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URGENT: Children across the Horn of Africa are dying from hunger.


Meet Nur

Turning a dark past into a future to look forward to

When Nur* became separated from his family during an attack on his village in Myanmar, he never thought it would be the last time he’d see them. 

Since then, he has seen and experienced horrors than no child should see; bloodshed, torture, the decimation of his community and the loss of loved ones. 

He says that the people of his village were taken away and put in a vehicle, and he describes how they were beaten. He saw people he knew and loved taken away and has not seen them since.

Nur, eleven years old, is deaf. 

When Rohina* found him, lost and afraid in the aftermath of the attacks, she felt compelled to take care of him. 

“When I saw him, I patted him on his head and he cried a lot and hugged me,” she says. “Then I took him to my home and fed him. I was looking for his other relatives in Myanmar but I could not find them. Now, he doesn’t go anywhere without me.”

Nur now lives with Rohina and her family in a camp in Cox's Bazar, Bangladesh. He regularly attends a Save the Children Child Friendly Space and is particularly popular with the staff who work there. He is smart, friendly and somehow remains positive.

The Child Friendly Space gives Nur somewhere to play, to draw, to learn and to make new friends. It’s a place where he can feel safety and comfort, and where he can forget about the horrors he’s had to endure.

These places and the staff who run them only exist because of support from people like you.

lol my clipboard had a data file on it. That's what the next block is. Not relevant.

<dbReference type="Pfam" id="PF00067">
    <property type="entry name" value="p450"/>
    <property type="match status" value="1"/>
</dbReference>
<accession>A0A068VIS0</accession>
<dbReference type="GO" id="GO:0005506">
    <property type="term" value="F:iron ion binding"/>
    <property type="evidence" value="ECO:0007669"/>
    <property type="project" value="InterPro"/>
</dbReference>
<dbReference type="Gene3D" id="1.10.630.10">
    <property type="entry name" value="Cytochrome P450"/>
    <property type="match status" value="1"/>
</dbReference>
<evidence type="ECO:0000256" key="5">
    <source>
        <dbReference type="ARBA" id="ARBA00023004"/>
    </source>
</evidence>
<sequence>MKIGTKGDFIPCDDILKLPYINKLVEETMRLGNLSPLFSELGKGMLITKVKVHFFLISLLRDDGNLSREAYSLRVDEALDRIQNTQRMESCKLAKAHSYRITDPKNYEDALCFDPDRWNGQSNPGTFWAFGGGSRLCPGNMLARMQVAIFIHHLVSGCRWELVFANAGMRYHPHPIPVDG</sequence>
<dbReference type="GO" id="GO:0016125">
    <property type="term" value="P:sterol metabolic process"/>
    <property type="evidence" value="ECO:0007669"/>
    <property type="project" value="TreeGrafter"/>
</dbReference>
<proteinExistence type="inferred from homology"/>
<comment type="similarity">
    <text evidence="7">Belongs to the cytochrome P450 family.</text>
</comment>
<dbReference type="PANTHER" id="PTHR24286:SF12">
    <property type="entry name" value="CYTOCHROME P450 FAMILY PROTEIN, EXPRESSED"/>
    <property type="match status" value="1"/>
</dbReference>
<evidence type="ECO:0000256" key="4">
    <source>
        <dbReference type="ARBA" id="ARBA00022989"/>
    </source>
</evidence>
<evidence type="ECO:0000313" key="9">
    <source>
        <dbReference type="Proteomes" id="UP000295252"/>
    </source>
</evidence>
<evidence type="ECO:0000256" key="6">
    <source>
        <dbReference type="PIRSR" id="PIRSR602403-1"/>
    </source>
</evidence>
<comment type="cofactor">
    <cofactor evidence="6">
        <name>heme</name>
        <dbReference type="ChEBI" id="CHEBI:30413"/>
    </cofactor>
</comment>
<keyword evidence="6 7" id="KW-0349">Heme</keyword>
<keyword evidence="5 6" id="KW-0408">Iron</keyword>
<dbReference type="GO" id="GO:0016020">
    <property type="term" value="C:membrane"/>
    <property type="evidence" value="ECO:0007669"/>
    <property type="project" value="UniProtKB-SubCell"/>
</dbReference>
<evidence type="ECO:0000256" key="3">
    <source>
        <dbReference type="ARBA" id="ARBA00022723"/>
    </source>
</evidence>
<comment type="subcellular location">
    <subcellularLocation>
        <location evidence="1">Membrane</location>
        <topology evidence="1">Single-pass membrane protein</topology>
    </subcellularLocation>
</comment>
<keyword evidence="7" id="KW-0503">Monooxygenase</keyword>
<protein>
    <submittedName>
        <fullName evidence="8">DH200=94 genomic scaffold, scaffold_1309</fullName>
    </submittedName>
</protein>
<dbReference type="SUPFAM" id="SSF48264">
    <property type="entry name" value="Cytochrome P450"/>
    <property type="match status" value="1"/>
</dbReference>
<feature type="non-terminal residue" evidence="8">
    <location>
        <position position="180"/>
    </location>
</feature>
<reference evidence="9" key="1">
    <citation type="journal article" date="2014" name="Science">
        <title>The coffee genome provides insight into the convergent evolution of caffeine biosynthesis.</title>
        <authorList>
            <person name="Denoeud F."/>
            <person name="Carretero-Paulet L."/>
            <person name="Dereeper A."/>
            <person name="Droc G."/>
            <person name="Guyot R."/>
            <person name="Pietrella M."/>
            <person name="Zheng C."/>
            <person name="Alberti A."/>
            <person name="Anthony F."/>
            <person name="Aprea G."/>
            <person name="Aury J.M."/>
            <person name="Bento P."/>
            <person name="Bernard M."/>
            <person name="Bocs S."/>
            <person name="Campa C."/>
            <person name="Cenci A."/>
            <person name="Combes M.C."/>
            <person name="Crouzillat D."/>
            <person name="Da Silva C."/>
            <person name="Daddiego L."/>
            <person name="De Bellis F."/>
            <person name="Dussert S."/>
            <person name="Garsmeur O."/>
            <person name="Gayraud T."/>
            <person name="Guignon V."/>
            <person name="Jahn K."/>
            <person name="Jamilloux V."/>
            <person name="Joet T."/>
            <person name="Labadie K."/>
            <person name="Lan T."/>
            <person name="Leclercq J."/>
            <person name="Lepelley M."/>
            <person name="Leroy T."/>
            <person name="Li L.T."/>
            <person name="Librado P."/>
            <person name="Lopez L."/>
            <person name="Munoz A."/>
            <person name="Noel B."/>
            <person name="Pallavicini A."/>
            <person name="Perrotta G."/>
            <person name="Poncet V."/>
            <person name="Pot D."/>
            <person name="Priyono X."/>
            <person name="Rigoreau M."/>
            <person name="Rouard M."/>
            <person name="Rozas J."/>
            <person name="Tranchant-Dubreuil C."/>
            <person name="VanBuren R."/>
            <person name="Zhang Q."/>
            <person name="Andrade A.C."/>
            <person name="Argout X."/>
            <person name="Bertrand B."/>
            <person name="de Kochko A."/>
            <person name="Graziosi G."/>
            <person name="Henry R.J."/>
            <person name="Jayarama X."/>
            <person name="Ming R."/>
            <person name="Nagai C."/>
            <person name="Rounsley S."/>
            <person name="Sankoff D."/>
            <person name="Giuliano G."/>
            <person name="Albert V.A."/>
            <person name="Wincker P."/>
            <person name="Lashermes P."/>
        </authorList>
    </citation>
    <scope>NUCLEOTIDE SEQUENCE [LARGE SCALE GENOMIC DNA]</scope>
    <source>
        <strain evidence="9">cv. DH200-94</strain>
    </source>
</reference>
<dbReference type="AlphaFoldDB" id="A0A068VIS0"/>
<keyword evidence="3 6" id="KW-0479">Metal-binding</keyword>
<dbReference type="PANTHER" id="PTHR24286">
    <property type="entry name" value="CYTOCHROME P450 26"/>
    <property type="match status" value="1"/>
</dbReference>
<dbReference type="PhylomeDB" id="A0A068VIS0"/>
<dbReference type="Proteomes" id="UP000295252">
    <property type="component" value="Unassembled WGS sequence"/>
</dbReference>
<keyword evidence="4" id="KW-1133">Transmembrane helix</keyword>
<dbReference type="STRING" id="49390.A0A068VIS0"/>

It will take time for Nur to recover. “The fear that he felt in Myanmar is still gripping him,” Rohina says. "At night time, I have to keep him beside me all the time.”

He will always remember what was taken from him. But with support, at least he can begin to dream of a brighter future. 

In the meantime, he his making new friends and making an obvious impression.

“Save the Children staff love and are affectionate to Nur. If he is absent from the centre, staff come to the house looking for him and asking us where he is. He comes here regularly; he plays here with other children. He can draw pictures. They take good care of him and to see it I feel peace.” 

*Names changed to protect identities
Images: Jonathan Hyams

Save the Children is supporting unaccompanied and separated children in Cox’s Bazar district. We have set up safe spaces in the camps for these children to receive 24-hour protection while attempts are made to find living family members. We have also established a foster care system, identifying, screening, and training foster families, and providing them with support to care for these particularly vulnerable children. We’re running over 80 Child Friendly Spaces, and 10 Girl Friendly Spaces, which together support over 40,000 children.

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